Entergy ignores judgment that voids City Council approval of gas plant and raises the cost from $210 million to nearly $700 million.
The rate that New Orleans residents will pay on Entergy bills will be taken up by the City Council utility committee when it meets at 10:00 am on Wednesday, October 23 in Council Chambers. Advocacy groups warn that the rate plans recommended by Entergy and advisors to the City Council include expensive charges that would be billed to Entergy customers at a later date.
Documents prepared by Entergy show that, after the rate is decided, Entergy plans to charge customers nearly $700 million for the gas plant it is building in New Orleans East. In these documents, Entergy ignores the court judgment that voids approval by the City Council to pass the cost of the gas plant on to New Orleans customers. Also, Entergy does not explain why it did not disclose the nearly $700 million cost when it sought Council approval for the gas plant. In the application to the City Council, Entergy claimed the gas plant would cost $210 million.
“Entergy’s rate plan would make it more expensive to live in New Orleans. The rate plan is really about paying Entergy shareholders for a gas plant that would harm our neighborhoods and worsen climate change. We don’t need it,” said Dawn Hebert, a resident of New Orleans East.
A state court judge threw out the City Council approval of the Entergy gas plant for violation of the Open Meetings Law. The judge ruled that Entergy’s use of paid actors at City Council meetings undermined the rights of New Orleans residents to have their voices heard. The City Council and Entergy have appealed the judgment, which is currently pending at the Fourth Circuit Court of Appeal.
“From day one, Entergy has been unethical and dishonest about this gas plant,” said Rev. Gregory Manning, Justice & Beyond. “The City Council should reject Entergy’s plan to charge us for a gas plant that does not have valid approval,” he said.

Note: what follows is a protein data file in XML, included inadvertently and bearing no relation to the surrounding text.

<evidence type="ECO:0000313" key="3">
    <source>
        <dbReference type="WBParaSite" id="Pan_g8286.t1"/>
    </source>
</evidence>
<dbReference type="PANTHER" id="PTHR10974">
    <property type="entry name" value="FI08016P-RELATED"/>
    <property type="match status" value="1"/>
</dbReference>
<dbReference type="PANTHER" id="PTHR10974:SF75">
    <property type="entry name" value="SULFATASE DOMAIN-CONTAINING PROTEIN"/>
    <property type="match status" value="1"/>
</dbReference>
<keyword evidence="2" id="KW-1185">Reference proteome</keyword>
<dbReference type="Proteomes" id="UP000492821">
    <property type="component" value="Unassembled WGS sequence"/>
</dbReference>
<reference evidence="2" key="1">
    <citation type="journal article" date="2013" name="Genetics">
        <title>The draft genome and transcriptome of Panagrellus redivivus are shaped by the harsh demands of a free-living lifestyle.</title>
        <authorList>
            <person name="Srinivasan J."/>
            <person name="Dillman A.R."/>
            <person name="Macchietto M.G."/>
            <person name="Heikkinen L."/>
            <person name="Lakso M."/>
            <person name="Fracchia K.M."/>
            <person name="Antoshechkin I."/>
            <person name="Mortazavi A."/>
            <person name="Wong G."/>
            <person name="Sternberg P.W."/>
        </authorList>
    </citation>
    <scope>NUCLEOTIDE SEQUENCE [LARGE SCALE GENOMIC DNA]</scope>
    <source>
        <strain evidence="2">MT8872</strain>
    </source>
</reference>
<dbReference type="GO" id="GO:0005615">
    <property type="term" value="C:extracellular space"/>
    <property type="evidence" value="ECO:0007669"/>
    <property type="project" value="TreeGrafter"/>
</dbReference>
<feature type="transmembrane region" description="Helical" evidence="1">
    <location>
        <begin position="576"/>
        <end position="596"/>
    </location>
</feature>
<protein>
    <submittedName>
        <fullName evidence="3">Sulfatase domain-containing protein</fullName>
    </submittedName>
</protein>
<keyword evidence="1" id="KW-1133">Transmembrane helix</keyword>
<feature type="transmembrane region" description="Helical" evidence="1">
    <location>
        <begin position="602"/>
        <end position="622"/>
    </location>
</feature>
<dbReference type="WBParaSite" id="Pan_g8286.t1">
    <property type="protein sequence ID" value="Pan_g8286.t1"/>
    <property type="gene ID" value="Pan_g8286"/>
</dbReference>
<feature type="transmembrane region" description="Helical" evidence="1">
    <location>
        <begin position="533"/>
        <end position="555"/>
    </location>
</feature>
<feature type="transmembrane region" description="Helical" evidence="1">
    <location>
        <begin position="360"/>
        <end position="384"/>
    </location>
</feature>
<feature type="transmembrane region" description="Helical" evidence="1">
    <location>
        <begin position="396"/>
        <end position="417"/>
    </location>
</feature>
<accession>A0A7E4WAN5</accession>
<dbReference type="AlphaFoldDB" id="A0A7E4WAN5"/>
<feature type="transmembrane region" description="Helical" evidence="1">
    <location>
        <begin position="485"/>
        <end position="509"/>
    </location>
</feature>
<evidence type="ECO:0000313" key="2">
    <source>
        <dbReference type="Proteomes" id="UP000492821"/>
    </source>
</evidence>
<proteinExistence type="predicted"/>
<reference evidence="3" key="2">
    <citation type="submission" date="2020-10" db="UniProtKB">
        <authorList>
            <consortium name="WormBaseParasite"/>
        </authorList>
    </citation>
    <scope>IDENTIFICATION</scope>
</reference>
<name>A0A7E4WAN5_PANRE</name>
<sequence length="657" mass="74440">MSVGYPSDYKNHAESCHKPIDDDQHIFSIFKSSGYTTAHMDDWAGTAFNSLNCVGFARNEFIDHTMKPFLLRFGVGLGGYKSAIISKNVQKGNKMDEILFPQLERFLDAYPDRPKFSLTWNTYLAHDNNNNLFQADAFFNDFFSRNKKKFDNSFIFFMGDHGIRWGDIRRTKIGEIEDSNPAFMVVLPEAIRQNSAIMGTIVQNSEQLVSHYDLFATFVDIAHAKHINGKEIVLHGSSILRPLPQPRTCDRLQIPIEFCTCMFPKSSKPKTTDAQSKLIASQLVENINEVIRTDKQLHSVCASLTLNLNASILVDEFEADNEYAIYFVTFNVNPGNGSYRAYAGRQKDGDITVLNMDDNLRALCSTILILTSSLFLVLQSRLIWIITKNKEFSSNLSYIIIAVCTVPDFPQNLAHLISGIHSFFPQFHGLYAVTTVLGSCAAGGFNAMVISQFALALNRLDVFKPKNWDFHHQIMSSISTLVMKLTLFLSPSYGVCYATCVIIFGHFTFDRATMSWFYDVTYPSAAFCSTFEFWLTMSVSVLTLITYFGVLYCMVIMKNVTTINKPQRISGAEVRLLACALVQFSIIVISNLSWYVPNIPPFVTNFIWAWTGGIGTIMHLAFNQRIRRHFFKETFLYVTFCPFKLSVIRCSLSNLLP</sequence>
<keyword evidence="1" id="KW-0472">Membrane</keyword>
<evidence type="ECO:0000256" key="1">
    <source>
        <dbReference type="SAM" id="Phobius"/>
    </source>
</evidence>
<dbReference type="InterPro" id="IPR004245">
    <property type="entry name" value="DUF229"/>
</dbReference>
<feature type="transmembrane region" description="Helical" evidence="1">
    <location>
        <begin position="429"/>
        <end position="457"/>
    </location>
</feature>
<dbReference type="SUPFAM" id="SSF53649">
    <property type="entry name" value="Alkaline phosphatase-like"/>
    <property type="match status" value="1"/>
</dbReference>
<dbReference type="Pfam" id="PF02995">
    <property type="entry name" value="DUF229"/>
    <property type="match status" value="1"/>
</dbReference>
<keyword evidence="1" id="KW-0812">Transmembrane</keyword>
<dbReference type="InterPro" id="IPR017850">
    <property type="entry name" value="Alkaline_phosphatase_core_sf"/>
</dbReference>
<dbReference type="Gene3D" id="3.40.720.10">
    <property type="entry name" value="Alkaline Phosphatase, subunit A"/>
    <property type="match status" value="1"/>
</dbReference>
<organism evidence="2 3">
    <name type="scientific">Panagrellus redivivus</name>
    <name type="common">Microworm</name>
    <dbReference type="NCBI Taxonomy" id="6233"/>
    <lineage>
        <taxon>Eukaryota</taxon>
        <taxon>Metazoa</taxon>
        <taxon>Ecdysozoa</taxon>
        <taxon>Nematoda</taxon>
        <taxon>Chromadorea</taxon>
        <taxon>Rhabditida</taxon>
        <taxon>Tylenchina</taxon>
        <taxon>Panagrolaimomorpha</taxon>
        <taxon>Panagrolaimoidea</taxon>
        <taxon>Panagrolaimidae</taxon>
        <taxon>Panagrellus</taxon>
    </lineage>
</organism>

According to the documents filed by Entergy which have been analyzed by the Alliance for Affordable Energy, more than $30 million would be charged to customers in the first year of the gas plant operation. “Entergy plans to charge New Orleans customers for the gas plant over the next 30 years, which will extend our energy poverty and reliance on fossil fuels,” said Logan Burke, Alliance for Affordable Energy.
Entergy claims the gas plant is needed in the event of an emergency, but has refused to look at cheaper alternatives. Instead, Entergy has chosen to build the nearly $700 million gas plant in a high-risk flood hazard area, where FEMA flood policy discourages building power plants. New Orleans residents may be on the hook for expenses to repair the gas plant in the event of storm damage.
“The regulation of Entergy is a public process that has been corrupted,” said Monique Harden, attorney with the Deep South Center for Environmental Justice. “We will continue our fight for justice,” she said.
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